It's scary enough to go through a major health scare but the billing and claims side can be downright terrifying even if you have Medicare and a Medicare supplement. There can be many pages of detail with codes and descriptions that are foreign to most of us. Let's take a look at how Medicare supplement claims are processed in conjunction with Medicare itself so that we go into the paperwork tornado with a safety rope.
First, it's important to understand how Medicare itself deals with providers and secondly, how Medigap supplements coordinate with Medicare itself. The first point depends on the status of the particular provider (doctor or hospital) in question. If the provider participates with Medicare, the claims process can be pretty smooth and coordinated. The term for this is that a provider accepts "assignment" which essentially means that the provider is in Medicare's network. This has two major impacts. First, it affects the rates that the provider will charge for a given diagnostic code since accepting assignment also means accepting Medicare's schedule of reimbursements (or up to 15% higher if a provider chooses). The other big impact is on the claims side. The claims process is generally automated for providers that accept assignment or "Medicare providers". Let's see how this works since most providers do accept Medicare.
When you use medical services at these providers, you generally do not have to pay up front although more and more providers are requiring a Medicare member's potential cost sharing up front depending on the plan. If you have an F Medigap plan which has very little out of pocket for covered benefits, this probably is not the case. The provider will submit the claim directly to Medicare and is generally tied into their system. If the member has a Medicare supplement attached, Medicare will forward the processed claim to the Medigap carrier to process accordingly (based on deductible, copays, and co-insurance for a given Medigap plan).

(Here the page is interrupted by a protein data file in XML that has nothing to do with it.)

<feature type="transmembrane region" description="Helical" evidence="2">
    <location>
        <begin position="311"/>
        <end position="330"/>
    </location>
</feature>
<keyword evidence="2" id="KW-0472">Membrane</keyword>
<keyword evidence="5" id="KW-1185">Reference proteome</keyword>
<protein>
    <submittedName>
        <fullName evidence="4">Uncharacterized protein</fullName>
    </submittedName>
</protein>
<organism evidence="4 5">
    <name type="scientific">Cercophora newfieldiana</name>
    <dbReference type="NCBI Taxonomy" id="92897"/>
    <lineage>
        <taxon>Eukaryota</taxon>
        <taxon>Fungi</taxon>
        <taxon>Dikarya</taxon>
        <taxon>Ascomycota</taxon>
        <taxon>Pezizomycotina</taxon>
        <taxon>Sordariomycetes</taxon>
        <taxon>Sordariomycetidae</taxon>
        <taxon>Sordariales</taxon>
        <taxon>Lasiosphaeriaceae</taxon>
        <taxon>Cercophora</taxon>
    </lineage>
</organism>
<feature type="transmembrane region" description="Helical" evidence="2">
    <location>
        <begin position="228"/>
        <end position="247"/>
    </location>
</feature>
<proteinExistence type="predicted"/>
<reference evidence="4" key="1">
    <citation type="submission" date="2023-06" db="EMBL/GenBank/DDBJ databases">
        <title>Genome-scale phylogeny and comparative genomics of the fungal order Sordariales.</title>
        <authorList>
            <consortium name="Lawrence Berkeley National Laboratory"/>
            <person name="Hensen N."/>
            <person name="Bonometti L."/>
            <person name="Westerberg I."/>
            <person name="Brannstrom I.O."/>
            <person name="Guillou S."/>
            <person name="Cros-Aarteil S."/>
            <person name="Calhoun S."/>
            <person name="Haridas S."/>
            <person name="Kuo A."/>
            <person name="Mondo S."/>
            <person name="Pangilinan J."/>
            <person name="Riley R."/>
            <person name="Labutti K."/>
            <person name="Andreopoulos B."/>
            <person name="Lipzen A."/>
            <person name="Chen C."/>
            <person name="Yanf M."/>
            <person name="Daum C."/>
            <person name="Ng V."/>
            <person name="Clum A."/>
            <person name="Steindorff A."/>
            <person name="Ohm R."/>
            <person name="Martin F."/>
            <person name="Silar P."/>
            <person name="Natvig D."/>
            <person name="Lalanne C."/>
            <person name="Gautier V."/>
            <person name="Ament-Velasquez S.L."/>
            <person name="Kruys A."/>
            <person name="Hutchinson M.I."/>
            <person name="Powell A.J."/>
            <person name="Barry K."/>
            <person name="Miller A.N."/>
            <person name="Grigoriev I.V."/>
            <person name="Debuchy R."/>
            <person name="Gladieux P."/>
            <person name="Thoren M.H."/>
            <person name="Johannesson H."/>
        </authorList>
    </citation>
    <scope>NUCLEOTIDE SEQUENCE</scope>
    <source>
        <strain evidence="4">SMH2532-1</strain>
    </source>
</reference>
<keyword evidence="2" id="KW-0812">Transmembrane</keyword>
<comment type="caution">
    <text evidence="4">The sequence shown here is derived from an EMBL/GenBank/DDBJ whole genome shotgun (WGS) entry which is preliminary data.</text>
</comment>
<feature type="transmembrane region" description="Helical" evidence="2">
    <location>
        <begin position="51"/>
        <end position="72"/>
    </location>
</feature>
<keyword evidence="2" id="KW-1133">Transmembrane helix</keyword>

The carrier will then look to Medicare to determine eligibility. This is a very important concept to understand. Many people think that Medigap plans will offer "additional" benefits to traditional Medicare, meaning, it will pay for things that Medicare will not pay for. We have to be careful here. For a given medical procedure, if Medicare deems that it is not covered, the Medicare supplement plan will also not pay. The supplement looks to Medicare to determine what is eligible and then pays accordingly. Medicare will pay part of a covered benefit and the supplement will pay all or part of the remaining claim. You will then get an Explanation of Benefits or an EOB showing what the total amount was, what Medicare and supplement paid, and your responsibility if any for that particular claim. This is fairly straight-forward and simple (as far as medical claims go). What if your provider does not accept Medicare assignment or if your provider billed you first?
Keep in mind that if a provider does not participate in Medicare's network or accepts assignment, a claims form may need to be submitted. If you paid up front, Medicare typically would reimburse you accordingly. A non-assignment provider might request the excess amount up front (up to 15% higher than what Medicare allows). These providers may file a claim on your behalf to Medicare in these situations. Ideally, use providers that accept assignment as the claims processing is extremely streamlined and your out-of-pocket expenses should be much lower depending on the Medigap plan that you have. Some Medicare supplement plans such as the F plan, cover excess and this is a big reason to consider the F plan.